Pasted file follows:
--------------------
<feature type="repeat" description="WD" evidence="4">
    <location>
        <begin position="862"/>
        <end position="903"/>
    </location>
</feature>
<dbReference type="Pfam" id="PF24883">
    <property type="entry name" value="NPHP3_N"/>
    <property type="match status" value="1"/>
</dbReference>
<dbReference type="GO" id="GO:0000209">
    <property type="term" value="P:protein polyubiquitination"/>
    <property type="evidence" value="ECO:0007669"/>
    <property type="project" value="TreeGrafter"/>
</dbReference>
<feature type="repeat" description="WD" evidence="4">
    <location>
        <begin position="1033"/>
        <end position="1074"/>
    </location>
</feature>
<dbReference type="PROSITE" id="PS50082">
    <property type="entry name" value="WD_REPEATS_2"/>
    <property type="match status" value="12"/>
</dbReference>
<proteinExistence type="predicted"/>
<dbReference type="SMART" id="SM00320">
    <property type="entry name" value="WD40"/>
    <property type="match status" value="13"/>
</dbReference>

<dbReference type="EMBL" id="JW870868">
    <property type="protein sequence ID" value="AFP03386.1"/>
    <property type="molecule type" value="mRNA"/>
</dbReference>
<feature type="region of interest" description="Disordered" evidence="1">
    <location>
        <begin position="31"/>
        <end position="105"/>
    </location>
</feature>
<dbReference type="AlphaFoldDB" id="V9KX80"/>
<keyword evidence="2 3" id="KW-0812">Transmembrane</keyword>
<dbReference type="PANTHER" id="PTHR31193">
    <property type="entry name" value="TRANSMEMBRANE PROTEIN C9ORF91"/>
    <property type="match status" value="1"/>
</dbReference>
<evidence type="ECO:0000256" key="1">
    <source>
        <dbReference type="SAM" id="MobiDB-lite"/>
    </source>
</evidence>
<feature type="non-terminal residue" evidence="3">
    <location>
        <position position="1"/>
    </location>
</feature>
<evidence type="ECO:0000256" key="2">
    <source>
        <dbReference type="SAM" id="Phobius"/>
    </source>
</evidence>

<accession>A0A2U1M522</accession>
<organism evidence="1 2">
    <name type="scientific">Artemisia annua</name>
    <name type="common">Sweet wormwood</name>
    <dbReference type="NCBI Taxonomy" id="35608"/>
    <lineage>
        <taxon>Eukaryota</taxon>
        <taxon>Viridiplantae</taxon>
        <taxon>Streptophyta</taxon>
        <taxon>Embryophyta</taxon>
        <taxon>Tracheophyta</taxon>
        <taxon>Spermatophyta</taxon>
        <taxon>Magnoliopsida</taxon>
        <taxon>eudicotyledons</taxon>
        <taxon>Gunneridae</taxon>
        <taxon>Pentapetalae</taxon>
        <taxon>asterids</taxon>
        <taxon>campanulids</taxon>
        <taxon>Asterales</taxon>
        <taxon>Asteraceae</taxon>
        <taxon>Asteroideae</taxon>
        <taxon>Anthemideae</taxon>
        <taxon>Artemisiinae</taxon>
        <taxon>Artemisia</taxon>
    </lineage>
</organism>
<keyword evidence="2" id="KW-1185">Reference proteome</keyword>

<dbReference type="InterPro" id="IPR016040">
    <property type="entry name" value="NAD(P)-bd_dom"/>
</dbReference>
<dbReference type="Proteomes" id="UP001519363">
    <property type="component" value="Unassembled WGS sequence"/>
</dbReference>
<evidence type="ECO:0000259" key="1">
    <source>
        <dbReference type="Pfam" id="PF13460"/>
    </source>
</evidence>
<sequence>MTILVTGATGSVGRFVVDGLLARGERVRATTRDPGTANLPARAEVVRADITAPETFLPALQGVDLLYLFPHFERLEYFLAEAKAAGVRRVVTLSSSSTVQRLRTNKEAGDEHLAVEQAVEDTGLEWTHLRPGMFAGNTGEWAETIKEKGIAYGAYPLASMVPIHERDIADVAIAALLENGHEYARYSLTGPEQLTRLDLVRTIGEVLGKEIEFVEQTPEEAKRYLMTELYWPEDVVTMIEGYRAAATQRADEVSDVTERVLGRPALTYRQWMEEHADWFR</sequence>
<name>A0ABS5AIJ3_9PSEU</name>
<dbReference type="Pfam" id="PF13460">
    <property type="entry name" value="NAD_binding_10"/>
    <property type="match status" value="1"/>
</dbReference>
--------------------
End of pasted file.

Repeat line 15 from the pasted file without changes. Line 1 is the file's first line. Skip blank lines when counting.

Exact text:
</dbReference>